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  • All right.

  • So let's dive into the first theory of personality,

  • called the psychoanalytic theory.

  • Now, you've probably heard of someone super

  • famous in the psychology world named Sigmund Freud.

  • So let's write his name down here,

  • because it's very important for this theory.

  • OK.

  • So Sigmund Freud.

  • Well, it so happens-- fun fact here--

  • that Freud was not even a psychologist.

  • He was a physician, more specifically a neurologist.

  • And in 1885, he went to Paris to study hypnosis

  • with a fellow neurologist.

  • But this experience is actually what turned him

  • towards medical psychopathology.

  • And psychiatry as we know it was actually

  • unknown at the time Freud began his work.

  • So there you have it.

  • There's your history lesson for the day.

  • OK.

  • So let's go back and talk about the psychoanalytic theory.

  • The psychoanalytic theory says that our childhood experiences

  • and unconscious desires influence behavior.

  • So this is a key word for this theory, "unconscious."

  • So our personalities have memories, beliefs, urges,

  • drives, and instincts that we are not always aware of

  • and that make up this unconscious.

  • And the major driving force behind Freud's

  • instinctual theory is the concept of libido.

  • And you may have heard of this in a different context,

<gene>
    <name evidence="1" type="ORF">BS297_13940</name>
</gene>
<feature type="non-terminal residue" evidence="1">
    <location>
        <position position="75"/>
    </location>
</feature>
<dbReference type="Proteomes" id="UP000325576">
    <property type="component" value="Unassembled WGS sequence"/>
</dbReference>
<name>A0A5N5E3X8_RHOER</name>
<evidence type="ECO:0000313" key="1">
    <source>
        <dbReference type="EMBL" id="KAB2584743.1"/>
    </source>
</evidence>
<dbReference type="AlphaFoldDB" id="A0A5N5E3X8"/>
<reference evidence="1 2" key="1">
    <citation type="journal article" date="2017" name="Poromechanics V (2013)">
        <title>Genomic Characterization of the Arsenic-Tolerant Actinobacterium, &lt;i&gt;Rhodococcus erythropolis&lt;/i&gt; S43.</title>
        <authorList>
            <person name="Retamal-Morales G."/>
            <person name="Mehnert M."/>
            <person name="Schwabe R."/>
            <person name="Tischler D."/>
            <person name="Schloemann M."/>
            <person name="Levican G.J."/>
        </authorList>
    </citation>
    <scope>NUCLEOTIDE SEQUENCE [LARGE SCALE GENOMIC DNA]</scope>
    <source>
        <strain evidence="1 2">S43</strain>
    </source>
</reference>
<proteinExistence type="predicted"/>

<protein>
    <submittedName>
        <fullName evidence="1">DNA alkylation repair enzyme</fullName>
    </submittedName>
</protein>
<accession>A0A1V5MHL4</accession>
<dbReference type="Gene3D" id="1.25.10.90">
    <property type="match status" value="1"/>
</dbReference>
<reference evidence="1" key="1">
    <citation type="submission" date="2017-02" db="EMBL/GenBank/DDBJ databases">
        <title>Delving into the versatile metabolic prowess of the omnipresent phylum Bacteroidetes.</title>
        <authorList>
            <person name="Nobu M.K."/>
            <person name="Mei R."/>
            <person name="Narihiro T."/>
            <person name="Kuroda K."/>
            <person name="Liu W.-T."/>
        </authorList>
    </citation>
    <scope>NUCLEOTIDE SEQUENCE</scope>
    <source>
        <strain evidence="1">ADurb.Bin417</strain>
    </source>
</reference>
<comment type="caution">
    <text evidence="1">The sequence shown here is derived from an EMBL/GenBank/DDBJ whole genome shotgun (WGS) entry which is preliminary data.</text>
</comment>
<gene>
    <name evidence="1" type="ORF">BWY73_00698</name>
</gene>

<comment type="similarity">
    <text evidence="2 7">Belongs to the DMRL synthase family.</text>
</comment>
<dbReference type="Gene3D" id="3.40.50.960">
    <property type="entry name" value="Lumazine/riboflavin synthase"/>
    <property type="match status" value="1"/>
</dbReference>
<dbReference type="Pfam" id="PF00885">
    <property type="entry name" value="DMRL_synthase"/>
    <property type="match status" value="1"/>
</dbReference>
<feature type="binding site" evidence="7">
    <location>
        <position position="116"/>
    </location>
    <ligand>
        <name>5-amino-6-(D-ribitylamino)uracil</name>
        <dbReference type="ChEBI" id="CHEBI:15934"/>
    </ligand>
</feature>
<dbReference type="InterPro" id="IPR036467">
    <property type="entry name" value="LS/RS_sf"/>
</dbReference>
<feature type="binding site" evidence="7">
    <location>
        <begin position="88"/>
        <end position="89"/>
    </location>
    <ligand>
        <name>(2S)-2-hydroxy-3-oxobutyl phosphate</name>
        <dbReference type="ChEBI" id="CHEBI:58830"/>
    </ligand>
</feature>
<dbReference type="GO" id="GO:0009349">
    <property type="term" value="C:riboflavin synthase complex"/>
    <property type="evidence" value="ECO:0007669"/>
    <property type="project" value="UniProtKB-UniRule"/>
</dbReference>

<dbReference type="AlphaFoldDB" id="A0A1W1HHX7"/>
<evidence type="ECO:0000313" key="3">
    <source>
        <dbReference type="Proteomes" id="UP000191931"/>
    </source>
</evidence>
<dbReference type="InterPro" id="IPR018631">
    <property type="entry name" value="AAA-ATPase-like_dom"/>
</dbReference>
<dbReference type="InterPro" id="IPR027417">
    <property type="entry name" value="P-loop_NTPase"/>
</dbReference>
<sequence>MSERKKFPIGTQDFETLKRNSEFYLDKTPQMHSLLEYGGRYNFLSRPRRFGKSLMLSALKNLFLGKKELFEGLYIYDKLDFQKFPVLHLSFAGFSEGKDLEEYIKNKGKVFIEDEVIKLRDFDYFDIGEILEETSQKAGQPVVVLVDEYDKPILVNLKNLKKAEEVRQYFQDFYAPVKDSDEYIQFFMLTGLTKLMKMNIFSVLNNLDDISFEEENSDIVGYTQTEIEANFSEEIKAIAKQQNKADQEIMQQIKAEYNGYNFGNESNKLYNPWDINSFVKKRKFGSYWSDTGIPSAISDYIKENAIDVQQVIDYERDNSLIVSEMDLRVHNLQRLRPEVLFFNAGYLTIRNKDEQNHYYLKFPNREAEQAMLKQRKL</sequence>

• but we'll go over it in terms of this theory.

  • So libido is natural energy source

  • that fuels the mechanisms of the mind.

  • And when this libidinal energy is stuck or fixated

  • at various stages of psychosexual development--

  • there's another keyword.

  • So when this fixation occurs at this psychosexual development

  • and stages, conflicts can occur that have lifelong effects.

  • So fixation at a particular stage

  • is what predicts adult personality

  • according to this theory.

  • For example, someone fixated at the oral stage,

  • which is actually the first stage

  • in psychosexual development, might have oral personality

  • characteristics like being overly talkative

  • or having a smoking habit when they grow up.

  • OK.

  • So Freud breaks down those mental structures

  • that I was talking about into three parts.

  • And we can look at this by looking at an iceberg.